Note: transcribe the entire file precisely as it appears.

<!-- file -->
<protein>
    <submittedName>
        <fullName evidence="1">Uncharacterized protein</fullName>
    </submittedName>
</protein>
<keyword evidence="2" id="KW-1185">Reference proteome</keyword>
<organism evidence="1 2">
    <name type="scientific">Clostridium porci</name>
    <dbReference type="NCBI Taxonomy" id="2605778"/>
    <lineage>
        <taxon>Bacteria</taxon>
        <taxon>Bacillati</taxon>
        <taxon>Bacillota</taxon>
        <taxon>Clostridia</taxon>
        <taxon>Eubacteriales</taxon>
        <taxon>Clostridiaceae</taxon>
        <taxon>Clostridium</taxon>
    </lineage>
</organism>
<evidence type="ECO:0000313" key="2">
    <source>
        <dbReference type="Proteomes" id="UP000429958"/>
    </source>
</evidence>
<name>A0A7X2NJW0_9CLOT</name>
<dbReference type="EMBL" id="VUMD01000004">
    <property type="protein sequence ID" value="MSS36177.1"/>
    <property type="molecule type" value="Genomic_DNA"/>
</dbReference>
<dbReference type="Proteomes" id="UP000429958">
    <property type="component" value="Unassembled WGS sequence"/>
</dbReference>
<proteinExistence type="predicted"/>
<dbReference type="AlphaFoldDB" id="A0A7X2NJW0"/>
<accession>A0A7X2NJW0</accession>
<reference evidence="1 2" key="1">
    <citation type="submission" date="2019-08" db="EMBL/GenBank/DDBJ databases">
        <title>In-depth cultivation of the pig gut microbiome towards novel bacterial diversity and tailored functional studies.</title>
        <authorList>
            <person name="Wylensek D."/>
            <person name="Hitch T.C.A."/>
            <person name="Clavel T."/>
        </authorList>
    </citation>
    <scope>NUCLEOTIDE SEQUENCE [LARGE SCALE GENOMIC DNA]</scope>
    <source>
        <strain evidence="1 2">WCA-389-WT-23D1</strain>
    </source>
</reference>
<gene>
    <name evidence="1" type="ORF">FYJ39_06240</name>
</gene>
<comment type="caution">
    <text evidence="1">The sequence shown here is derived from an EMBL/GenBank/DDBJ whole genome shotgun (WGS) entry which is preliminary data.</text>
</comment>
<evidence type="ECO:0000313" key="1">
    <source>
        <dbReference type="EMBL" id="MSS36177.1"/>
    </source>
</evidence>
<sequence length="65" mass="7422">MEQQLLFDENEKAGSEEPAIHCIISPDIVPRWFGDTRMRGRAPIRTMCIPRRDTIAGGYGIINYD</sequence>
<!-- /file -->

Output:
<protein>
    <submittedName>
        <fullName evidence="1">Uncharacterized protein</fullName>
    </submittedName>
</protein>
<keyword evidence="2" id="KW-1185">Reference proteome</keyword>
<organism evidence="1 2">
    <name type="scientific">Clostridium porci</name>
    <dbReference type="NCBI Taxonomy" id="2605778"/>
    <lineage>
        <taxon>Bacteria</taxon>
        <taxon>Bacillati</taxon>
        <taxon>Bacillota</taxon>
        <taxon>Clostridia</taxon>
        <taxon>Eubacteriales</taxon>
        <taxon>Clostridiaceae</taxon>
        <taxon>Clostridium</taxon>
    </lineage>
</organism>
<evidence type="ECO:0000313" key="2">
    <source>
        <dbReference type="Proteomes" id="UP000429958"/>
    </source>
</evidence>
<name>A0A7X2NJW0_9CLOT</name>
<dbReference type="EMBL" id="VUMD01000004">
    <property type="protein sequence ID" value="MSS36177.1"/>
    <property type="molecule type" value="Genomic_DNA"/>
</dbReference>
<dbReference type="Proteomes" id="UP000429958">
    <property type="component" value="Unassembled WGS sequence"/>
</dbReference>
<proteinExistence type="predicted"/>
<dbReference type="AlphaFoldDB" id="A0A7X2NJW0"/>
<accession>A0A7X2NJW0</accession>
<reference evidence="1 2" key="1">
    <citation type="submission" date="2019-08" db="EMBL/GenBank/DDBJ databases">
        <title>In-depth cultivation of the pig gut microbiome towards novel bacterial diversity and tailored functional studies.</title>
        <authorList>
            <person name="Wylensek D."/>
            <person name="Hitch T.C.A."/>
            <person name="Clavel T."/>
        </authorList>
    </citation>
    <scope>NUCLEOTIDE SEQUENCE [LARGE SCALE GENOMIC DNA]</scope>
    <source>
        <strain evidence="1 2">WCA-389-WT-23D1</strain>
    </source>
</reference>
<gene>
    <name evidence="1" type="ORF">FYJ39_06240</name>
</gene>
<comment type="caution">
    <text evidence="1">The sequence shown here is derived from an EMBL/GenBank/DDBJ whole genome shotgun (WGS) entry which is preliminary data.</text>
</comment>
<evidence type="ECO:0000313" key="1">
    <source>
        <dbReference type="EMBL" id="MSS36177.1"/>
    </source>
</evidence>
<sequence length="65" mass="7422">MEQQLLFDENEKAGSEEPAIHCIISPDIVPRWFGDTRMRGRAPIRTMCIPRRDTIAGGYGIINYD</sequence>